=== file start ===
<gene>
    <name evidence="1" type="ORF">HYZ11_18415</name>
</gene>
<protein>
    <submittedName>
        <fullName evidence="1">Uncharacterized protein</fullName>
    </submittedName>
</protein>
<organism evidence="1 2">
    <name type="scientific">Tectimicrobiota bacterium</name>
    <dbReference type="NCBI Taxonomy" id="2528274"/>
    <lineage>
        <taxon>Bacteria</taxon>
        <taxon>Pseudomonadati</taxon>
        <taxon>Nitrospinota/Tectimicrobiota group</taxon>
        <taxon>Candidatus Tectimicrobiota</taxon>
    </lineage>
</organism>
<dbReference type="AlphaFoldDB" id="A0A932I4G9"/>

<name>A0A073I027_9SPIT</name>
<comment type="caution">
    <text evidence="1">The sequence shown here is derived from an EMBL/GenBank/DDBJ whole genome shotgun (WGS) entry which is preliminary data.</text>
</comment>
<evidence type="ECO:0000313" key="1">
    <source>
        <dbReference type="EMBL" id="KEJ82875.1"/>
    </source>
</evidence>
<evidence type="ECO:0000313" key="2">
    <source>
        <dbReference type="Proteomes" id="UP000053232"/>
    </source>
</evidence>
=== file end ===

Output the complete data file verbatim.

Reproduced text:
<gene>
    <name evidence="1" type="ORF">HYZ11_18415</name>
</gene>
<protein>
    <submittedName>
        <fullName evidence="1">Uncharacterized protein</fullName>
    </submittedName>
</protein>
<organism evidence="1 2">
    <name type="scientific">Tectimicrobiota bacterium</name>
    <dbReference type="NCBI Taxonomy" id="2528274"/>
    <lineage>
        <taxon>Bacteria</taxon>
        <taxon>Pseudomonadati</taxon>
        <taxon>Nitrospinota/Tectimicrobiota group</taxon>
        <taxon>Candidatus Tectimicrobiota</taxon>
    </lineage>
</organism>
<dbReference type="AlphaFoldDB" id="A0A932I4G9"/>

<name>A0A073I027_9SPIT</name>
<comment type="caution">
    <text evidence="1">The sequence shown here is derived from an EMBL/GenBank/DDBJ whole genome shotgun (WGS) entry which is preliminary data.</text>
</comment>
<evidence type="ECO:0000313" key="1">
    <source>
        <dbReference type="EMBL" id="KEJ82875.1"/>
    </source>
</evidence>
<evidence type="ECO:0000313" key="2">
    <source>
        <dbReference type="Proteomes" id="UP000053232"/>
    </source>
</evidence>